Back to news

Saying goodbye: Dealing with end of placement grief

Saying Goodbye Dealing With End Of Placement Grief (800 X 600 Px)

It’s easy to talk about the best times of fostering, the laughter, the fun, the love, the breakthroughs, even the tiny ones that we go over the top to celebrate in the hope they keep coming. However, the downside of this and there is one, is the heartbreak of a placement finishing even if it’s been a really good placement with a great outcome. We grieve. 

Placements finish for all sorts of reasons. The child is going back home, they’ve maybe reached 18. It might be your circumstances have changed or it might be, and it does happen, that a child’s needs have changed and you’re not able to accommodate them. Regardless of how the placement has been, even if the behaviours have been extreme, exhausting or mentally and physically challenging I do not believe there is a foster carer out there that doesn’t sit in a quiet moment and grieve the ending of that relationship.

If it’s been a good experience and you’ve lost a bit of your heart, you grieve.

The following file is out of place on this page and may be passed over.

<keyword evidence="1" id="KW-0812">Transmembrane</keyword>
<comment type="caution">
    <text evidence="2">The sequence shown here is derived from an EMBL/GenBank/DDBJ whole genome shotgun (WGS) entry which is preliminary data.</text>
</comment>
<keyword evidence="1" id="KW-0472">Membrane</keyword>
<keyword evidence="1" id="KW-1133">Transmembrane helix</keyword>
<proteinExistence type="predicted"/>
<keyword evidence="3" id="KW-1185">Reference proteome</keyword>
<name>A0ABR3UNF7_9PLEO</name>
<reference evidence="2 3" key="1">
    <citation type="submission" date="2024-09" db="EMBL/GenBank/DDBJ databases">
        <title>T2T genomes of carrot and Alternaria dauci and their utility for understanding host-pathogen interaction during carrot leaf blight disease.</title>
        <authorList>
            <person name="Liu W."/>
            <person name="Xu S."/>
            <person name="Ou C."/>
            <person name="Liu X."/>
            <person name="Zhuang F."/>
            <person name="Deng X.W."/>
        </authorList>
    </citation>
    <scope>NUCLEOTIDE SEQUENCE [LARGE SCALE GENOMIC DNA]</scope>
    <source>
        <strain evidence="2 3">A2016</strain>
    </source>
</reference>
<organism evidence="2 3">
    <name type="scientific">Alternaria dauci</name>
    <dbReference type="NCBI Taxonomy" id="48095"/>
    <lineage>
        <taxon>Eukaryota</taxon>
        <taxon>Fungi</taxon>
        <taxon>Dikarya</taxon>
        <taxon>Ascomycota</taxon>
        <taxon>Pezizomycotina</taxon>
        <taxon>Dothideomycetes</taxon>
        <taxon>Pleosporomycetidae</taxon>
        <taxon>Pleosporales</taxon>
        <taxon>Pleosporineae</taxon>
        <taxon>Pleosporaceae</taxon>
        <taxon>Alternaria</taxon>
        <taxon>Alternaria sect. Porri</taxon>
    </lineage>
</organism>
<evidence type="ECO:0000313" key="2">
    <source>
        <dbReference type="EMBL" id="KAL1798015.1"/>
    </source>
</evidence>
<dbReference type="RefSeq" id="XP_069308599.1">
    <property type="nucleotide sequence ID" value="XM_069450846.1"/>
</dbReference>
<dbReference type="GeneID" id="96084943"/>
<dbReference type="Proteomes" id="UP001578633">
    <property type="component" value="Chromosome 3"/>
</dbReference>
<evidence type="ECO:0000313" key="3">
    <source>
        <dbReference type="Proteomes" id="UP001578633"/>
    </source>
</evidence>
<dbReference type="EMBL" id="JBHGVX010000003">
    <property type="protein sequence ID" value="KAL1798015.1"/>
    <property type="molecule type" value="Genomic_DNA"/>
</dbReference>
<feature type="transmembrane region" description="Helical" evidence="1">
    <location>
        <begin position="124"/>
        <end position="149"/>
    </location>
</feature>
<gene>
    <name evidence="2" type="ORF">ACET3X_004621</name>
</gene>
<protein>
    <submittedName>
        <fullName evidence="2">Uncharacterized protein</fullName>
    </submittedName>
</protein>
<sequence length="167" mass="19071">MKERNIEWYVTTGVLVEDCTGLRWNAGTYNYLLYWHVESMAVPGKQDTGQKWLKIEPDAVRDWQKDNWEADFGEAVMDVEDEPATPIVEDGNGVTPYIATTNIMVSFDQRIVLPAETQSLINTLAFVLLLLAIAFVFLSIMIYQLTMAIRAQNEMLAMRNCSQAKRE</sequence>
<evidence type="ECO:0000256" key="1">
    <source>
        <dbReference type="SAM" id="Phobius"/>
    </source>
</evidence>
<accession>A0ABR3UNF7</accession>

It’s understandable, you’ve cared for and loved that child or children and treated them like your own and they’ve gone. Just like when you send your own to Uni or they’ve joined the forces or moved for work. You grieve. 

Your heart is full of hope for their futures. Futures that you have helped them aspire to, encouraged them to dream and supported and invested in them to achieve.

Or sometimes when it’s been a hard placement, you’ve still loved and cared for them, you shut the door after an awkward goodbye with a heavy heart and sometimes a sigh of relief. 

So, you re-run things through your head. Could I have done something differently, could I have done more? We grieve. 

Thankfully, your supporting social worker understands how you feel and after a good sit down, probably a flood of tears, well certainly in my case, and a cup of tea or coffee and probably half a pack of chocolate biscuits, we smile. Remembering the good stuff.

Despite everything, we’ve kept them safe and healthy and given them time and we should be proud of that. We pray for the child and their future and look forward to a good few days off or a holiday to recharge before opening our homes and our hearts to another young person with open arms.


Fostering insights


  • Advice
  • Foster Carer
  • Support

Date published

09 May 2024

Do you think you can change the life of a local vulnerable child or young person?

Get in touch today for a casual, friendly chat with our experienced foster advisors.

Contact us